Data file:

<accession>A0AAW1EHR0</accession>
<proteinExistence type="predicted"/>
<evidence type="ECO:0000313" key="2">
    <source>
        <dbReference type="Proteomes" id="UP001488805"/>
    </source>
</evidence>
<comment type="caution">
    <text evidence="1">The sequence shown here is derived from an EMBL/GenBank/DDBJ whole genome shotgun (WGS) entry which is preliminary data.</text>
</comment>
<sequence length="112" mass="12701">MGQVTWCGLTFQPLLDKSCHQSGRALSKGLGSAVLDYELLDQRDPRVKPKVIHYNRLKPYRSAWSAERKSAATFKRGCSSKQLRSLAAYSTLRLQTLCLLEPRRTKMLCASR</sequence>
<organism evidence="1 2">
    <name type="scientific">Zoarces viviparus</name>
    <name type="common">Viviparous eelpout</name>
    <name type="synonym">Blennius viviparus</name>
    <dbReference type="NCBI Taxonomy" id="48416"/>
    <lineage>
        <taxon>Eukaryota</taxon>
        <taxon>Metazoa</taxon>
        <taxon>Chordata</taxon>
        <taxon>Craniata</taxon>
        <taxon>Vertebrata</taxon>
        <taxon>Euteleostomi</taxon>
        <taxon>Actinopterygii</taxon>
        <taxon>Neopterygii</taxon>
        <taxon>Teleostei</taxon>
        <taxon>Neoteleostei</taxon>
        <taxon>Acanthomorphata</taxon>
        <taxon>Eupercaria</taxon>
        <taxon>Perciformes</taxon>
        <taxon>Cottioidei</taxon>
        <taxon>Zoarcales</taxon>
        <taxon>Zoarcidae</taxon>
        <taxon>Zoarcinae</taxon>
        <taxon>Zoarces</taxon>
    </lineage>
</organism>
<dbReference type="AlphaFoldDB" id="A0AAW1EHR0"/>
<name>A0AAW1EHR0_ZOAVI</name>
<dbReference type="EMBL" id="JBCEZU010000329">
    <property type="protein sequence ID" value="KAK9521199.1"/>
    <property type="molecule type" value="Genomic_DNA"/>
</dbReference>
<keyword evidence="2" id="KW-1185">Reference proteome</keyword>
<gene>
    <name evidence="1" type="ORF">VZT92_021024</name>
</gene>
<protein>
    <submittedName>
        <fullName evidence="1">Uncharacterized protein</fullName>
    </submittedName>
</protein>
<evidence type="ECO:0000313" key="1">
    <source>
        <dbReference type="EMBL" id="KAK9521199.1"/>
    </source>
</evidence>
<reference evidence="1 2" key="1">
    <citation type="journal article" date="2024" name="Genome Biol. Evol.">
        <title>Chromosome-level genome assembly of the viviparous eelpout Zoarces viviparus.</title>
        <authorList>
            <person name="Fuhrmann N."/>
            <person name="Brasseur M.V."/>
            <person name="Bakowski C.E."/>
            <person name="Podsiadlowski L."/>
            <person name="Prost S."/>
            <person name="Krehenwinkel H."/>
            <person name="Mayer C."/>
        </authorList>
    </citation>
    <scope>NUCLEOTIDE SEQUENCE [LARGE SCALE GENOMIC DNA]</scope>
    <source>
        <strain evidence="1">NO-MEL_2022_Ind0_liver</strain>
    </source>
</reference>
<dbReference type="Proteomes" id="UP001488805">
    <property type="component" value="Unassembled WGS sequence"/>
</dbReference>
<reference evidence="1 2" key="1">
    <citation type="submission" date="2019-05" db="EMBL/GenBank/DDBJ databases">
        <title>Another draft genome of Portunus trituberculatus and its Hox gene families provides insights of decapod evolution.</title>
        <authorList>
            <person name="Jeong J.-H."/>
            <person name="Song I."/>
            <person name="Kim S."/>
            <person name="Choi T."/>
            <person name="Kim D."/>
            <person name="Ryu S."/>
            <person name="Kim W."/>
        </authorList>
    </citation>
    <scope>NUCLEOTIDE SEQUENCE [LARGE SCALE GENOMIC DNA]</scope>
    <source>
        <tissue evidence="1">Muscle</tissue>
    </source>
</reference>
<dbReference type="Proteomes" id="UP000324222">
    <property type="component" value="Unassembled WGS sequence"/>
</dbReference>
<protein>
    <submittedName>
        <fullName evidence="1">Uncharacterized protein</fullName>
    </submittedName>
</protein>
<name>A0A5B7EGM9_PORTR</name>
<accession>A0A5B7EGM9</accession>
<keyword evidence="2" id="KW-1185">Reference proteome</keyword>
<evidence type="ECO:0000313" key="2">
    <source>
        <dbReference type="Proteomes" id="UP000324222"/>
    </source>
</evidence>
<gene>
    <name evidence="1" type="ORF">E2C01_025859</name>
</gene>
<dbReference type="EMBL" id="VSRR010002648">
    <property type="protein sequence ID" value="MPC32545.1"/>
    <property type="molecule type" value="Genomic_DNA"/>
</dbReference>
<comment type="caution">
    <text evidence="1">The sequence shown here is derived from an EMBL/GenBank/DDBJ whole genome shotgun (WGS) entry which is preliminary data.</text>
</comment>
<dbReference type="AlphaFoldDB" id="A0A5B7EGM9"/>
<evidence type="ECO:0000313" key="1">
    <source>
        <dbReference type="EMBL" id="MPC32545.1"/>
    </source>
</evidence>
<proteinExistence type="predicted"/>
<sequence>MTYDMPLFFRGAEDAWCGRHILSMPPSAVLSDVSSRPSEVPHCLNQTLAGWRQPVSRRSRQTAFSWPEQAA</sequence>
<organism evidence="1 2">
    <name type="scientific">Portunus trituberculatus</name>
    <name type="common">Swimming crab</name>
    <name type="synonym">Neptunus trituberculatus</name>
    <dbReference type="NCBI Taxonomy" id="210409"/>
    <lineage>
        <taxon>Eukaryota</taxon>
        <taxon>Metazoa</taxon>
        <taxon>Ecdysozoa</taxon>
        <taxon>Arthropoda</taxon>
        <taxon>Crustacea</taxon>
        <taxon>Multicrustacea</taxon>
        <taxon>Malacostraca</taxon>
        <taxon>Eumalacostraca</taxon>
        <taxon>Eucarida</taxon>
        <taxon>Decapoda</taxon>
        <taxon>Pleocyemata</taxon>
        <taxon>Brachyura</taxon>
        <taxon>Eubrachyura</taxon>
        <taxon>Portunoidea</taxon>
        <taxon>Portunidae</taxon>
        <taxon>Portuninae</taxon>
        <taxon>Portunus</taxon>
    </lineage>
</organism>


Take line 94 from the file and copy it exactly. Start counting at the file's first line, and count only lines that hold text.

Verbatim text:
        <tissue evidence="1">Muscle</tissue>